Advertisement

Heat Shock Induces Developmental Anomalies in Artemia

  • A. Hernandorena
Part of the NATO ASI Series book series (NSSA, volume 174)

Abstract

The morphogenesis of supernumerary appendages on otherwise apodous abdominal segments can be induced in Artemia by specific nutritional conditions imposed on young feeding larvae[1–6], This manipulation, qualified as startling[7], was difficult to integrate into the context of our knowledge on morphogenesis. Artemia larvae start feeding after having performed three molts at the expense of vitelline reserves. During early postembryonic development, that is after hatching and before feeding, they are not sensitive to nutritional conditions and were therefore submitted to abnormal thermal conditions. Heat shocks delivered to newly hatched nauplii have long term effects on subsequent development. Now, it becomes easier to conceive that nutritional conditions imposed on older feeding larval stages may have morphogenetic effects.

Keywords

Heat Shock Abdominal Segment Homeotic Gene Artemia Salina Morphological Anomaly 
These keywords were added by machine and not by the authors. This process is experimental and the keywords may be updated as the learning algorithm improves.

Preview

Unable to display preview. Download preview PDF.

Unable to display preview. Download preview PDF.

References

  1. 1.
    A. Hernandorena, Obtention de morphogèneses appendiculaires abortives et surnuméraires chez Artemia salina (L.) (Crustacé Branchiopode) par carences alimentaires de base pyrimidique et de nucléotide purique, C. R. Acad. Sc. Paris 271:1406 (1970).Google Scholar
  2. 2.
    A. Hernandorena, Besoin alimentaire en acide adénylique, croissance et morphogènése chez Artemia salina (L.) (Crustacé Branchiopode), Ann. Nutr. Alim. 28(2):65 (1974).Google Scholar
  3. 3.
    A. Hernandorena, Action antagoniste de nucléotides purique et pyrimidque alimentaire sur la morphogenese appendiculaire d’Artemia salina (L.) (Crustacé Branchiopode), C. R. Acad. Sciences, Paris 284:1337 (1977).Google Scholar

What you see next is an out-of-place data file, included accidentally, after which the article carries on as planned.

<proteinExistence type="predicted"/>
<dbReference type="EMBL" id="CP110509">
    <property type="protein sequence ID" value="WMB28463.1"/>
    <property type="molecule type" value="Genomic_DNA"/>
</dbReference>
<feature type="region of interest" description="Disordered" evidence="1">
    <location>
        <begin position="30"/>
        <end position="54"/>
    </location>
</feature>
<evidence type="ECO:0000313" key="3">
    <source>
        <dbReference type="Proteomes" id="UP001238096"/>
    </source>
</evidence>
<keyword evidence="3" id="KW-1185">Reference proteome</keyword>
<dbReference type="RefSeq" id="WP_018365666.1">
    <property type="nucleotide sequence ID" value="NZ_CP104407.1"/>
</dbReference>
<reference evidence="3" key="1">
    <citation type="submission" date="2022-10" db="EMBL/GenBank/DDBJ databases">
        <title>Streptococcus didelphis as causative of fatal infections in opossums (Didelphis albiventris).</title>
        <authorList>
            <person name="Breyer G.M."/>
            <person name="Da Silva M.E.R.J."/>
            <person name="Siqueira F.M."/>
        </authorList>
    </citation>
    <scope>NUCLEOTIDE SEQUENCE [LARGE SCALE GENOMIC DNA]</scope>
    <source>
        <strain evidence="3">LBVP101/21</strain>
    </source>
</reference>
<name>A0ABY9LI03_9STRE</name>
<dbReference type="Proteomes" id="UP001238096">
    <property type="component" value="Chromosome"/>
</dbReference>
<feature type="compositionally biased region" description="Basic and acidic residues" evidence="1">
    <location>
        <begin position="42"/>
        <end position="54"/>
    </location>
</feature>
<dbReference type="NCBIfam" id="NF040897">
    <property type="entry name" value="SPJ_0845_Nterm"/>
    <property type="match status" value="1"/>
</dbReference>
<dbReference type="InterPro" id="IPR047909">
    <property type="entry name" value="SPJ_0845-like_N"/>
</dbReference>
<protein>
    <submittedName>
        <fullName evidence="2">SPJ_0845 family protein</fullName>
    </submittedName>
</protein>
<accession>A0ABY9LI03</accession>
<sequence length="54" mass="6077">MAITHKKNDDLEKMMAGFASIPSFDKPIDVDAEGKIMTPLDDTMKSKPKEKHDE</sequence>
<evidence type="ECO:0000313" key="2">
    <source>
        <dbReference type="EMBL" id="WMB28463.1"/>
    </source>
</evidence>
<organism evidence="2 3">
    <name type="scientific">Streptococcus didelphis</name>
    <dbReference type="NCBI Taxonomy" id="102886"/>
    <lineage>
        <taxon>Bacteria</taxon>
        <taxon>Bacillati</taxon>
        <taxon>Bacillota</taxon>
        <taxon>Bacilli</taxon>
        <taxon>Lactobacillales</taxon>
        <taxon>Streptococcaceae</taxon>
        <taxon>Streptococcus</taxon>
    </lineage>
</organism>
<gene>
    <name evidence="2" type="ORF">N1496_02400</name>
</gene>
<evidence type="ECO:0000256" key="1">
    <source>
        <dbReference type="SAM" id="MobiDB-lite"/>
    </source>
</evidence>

4. 4.
    A. Hernandorena, Relationships between purine and pyrimidine dietary requirements and Artemia salina morphogenesis, Comp. Biochem. Physiol. 62B:7 (1979).Google Scholar
  5. 5.
    A. Hernandorena, Action de la methionine alimentaire sur la morphogénèse appendiculaire d’Artemia. Hypothèse sur l’évolution du phénotype de ce crustacé, Reprod. Nutr. Dévelop. 25:75 (1985a).CrossRefGoogle Scholar
  6. 6.
    A. Hernandorena, Purine-mediated phosphate influence on Artemia morphogenesis, Reprod. Nutr. Develop. 25:883 (1985b).CrossRefGoogle Scholar
  7. 7.
    J. H. Sang, “Genetics and Development”, Longman, London, New York (1984).Google Scholar
  8. 8.
    L. Provasoli and K. Shiraishi, Axenic cultivation of the brine shrimp Artemia salina, Biol. Bull. 117:347 (1959).CrossRefGoogle Scholar
  9. 9.
    L. Provasoli, K. Shiraishi and J. R. Lance, Nutritional idiosyncrasies of Artemia and Tigriopus in monoxenic culture, Ann. N.Y. Acad. Sci. 77:250 (1959).CrossRefGoogle Scholar
  10. 10.
    L. Provasoli and A. d’Agostino, Development of artificial media for Artemia salina, Biol. Bull. 136:434 (1969).CrossRefGoogle Scholar
  11. 11.
    R. D. Squire and D. S. Grosch, “Swimmerette” a new sex-linked recessive mutant in the brine shrimp Artemia salina L., Biol. Bull. 133:487 (1967).Google Scholar
  12. 12.
    D. Miller and A. G. McLennan, Changes in intracellular levels of Ap3A and Ap4A in cysts and larvae of Artemia do not correlate with changes in protein synthesis after heat shocks, Nucleic Acid. Res. 14:6031 (1986).PubMedCrossRefGoogle Scholar
  13. 13.
    E. B. Lewis, A gene complex Controlling segmentation in Drosophila, Nature 276:565 (1978).PubMedCrossRefGoogle Scholar
  14. 14.
    A. H. Maas, Uber die Ausl’öbarkeit von temperatur-modifi-cationen wärend der Embryonalent-wieklung von Drosophila melanogaster, Wilhelm’s Roux Arch. 143:315 (1948).Google Scholar
  15. 15.
    P. Santamaria, Heat shock induced phenocopies of dominant mutants of the bithorax complex in Drosophila melanogaster, Molec. Gen. Genet. 172:161 (1979).PubMedCrossRefGoogle Scholar
  16. 16.
    D. Hedgecock, M. L. Tracey and K. Nelson, Genetics, in: “The Biology of Crustacea”, Vol. 2, D. E. Blies ed., Academic Press, New York and London (1982).Google Scholar
  17. 17.
    J. Dutrieu, Observations biochimiques et physiologiques sur le développement d’Artemia salina L., Arch. Zool. Exp. Gen. 99:1 (1960).Google Scholar
  18. 18.
    R. Benesch, Zur ontogenie und morphologie von Artemia salina L., Zool. Jb. Anat. 86:307 (1969).Google Scholar
  19. 19.
    Y. H. Nakanishi, J. Iwasaki, T. Okigaki and H. Kato, Cytological studies of Artemia salina. I. Embryonic development without cell multiplication after the blastula stage in encysted dry eggs, Annot. Zool. Jap. 35:223 (1962).Google Scholar
  20. 20.
    C. S. Olson and J. S. Clegg, Cell division during development of Artemia salina, Wilhelm’s Roux Arch. 184:1 (1978).CrossRefGoogle Scholar

Copyright information

© Plenum Press, New York 1989

Authors and Affiliations

  • A. Hernandorena
    • 1
  1. 1.Laboratoire du Museum National d’Histoire NaturellePlateau de l’AtalayeBiarritz CedexFrance

Personalised recommendations